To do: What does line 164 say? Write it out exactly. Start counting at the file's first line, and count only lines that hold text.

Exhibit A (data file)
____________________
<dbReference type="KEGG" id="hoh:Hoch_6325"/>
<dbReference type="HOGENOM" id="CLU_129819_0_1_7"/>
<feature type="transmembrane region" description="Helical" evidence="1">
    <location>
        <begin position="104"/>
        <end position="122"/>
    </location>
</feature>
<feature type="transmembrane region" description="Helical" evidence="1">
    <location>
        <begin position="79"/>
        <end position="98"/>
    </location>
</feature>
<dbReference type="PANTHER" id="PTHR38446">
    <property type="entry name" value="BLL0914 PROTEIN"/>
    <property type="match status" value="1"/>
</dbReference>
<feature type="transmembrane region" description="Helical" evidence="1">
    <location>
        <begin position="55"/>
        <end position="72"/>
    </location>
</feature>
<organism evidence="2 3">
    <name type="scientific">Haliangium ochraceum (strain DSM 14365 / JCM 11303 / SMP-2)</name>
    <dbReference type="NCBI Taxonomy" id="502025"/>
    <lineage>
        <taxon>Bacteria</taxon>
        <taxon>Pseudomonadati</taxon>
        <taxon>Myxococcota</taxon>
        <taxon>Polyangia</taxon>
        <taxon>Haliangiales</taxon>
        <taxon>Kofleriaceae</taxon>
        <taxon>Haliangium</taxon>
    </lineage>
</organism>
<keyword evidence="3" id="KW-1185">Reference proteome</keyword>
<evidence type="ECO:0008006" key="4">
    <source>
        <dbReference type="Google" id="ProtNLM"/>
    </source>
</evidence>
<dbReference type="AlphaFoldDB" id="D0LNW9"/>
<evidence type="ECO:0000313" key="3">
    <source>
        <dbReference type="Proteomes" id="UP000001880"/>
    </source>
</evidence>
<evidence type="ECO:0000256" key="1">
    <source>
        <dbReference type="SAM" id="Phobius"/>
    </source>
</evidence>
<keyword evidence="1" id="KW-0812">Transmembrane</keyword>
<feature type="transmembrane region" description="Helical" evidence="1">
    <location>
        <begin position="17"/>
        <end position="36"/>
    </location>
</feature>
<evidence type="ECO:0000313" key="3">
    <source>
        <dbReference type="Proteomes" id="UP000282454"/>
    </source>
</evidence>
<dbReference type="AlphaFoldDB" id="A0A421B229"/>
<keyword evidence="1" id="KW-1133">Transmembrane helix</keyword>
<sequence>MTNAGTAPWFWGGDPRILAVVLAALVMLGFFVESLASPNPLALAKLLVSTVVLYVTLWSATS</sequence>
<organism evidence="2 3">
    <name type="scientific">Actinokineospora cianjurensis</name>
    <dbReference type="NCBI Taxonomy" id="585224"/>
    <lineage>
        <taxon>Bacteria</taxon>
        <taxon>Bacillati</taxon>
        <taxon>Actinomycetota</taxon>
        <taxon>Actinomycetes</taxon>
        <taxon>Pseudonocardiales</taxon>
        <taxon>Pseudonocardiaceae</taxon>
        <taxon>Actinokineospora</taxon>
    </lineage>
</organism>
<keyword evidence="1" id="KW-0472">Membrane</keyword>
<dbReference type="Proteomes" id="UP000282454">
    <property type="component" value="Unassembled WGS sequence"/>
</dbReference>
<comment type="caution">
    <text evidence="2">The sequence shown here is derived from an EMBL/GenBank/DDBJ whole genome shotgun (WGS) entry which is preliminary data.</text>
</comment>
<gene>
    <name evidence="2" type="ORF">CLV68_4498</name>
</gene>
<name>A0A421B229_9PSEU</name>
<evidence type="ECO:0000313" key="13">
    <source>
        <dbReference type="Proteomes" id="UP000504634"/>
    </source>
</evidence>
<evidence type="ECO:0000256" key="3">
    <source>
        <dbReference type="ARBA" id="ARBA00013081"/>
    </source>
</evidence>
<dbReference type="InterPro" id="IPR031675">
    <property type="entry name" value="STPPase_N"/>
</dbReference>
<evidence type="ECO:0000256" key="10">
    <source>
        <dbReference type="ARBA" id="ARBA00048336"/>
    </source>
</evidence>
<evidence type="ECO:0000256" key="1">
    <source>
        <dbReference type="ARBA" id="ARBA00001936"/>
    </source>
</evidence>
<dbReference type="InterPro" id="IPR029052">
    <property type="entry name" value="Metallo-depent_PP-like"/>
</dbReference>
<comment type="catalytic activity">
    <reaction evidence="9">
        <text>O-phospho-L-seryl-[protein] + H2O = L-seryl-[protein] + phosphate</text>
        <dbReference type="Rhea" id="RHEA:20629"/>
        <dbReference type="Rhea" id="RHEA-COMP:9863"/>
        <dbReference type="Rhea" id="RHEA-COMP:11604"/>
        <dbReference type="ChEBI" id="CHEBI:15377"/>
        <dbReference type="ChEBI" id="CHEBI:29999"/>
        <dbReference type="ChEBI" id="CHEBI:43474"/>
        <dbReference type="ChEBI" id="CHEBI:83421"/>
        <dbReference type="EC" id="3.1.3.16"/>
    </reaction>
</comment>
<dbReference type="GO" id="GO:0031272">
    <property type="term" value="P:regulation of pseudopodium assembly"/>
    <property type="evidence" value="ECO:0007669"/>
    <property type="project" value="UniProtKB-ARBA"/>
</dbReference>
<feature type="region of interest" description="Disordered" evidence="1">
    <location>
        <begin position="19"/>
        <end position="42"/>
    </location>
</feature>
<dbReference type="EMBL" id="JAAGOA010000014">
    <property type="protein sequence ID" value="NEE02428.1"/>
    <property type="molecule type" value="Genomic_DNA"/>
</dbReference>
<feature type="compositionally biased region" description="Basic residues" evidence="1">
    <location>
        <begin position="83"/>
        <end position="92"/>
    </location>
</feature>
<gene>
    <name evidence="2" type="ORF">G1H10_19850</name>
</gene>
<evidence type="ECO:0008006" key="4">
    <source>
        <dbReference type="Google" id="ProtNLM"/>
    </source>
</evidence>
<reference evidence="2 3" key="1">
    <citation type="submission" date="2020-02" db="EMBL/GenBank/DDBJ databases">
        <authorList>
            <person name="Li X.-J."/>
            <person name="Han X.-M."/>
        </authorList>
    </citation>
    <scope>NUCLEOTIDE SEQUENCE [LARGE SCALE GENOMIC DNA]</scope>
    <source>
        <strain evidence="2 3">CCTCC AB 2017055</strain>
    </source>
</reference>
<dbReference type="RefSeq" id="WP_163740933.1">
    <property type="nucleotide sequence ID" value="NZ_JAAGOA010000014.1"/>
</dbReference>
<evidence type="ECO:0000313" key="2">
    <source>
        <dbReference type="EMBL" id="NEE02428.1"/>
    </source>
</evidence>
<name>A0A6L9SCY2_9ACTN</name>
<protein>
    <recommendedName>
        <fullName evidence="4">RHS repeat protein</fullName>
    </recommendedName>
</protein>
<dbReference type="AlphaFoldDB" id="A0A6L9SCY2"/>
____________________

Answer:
        <authorList>